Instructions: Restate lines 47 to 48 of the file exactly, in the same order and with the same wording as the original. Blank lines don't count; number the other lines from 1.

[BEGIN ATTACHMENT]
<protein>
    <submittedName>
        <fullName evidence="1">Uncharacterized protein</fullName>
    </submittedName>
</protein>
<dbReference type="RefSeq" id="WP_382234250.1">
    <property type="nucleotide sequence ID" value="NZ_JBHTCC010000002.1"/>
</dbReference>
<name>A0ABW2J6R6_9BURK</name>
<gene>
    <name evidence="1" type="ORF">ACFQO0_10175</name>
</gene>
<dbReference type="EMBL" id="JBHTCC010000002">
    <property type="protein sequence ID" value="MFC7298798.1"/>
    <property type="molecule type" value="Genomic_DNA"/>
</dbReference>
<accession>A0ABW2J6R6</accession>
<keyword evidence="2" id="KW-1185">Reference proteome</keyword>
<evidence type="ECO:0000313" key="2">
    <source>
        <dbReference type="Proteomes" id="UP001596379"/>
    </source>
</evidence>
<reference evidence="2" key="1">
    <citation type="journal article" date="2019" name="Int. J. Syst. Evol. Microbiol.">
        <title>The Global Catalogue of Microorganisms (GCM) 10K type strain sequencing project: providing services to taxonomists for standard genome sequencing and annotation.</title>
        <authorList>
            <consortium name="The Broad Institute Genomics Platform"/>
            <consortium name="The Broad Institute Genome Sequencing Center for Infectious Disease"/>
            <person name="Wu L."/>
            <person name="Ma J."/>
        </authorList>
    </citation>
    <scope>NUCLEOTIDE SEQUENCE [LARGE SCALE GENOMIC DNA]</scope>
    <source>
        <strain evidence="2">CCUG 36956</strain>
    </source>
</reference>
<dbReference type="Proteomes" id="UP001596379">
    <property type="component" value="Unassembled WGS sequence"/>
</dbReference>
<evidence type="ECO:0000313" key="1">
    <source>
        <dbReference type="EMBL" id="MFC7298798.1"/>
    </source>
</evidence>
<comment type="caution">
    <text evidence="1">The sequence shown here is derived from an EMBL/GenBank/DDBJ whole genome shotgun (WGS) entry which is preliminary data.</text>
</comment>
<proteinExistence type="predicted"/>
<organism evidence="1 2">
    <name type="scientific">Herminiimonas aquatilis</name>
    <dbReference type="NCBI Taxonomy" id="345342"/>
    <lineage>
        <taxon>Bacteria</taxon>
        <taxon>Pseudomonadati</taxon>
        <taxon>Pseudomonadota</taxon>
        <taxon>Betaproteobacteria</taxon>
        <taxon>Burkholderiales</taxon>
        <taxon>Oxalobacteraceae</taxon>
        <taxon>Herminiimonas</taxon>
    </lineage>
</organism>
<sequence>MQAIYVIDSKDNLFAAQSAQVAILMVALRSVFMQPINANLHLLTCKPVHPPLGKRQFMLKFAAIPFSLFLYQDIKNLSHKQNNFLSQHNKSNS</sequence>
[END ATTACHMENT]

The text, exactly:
<comment type="caution">
    <text evidence="1">The sequence shown here is derived from an EMBL/GenBank/DDBJ whole genome shotgun (WGS) entry which is preliminary data.</text>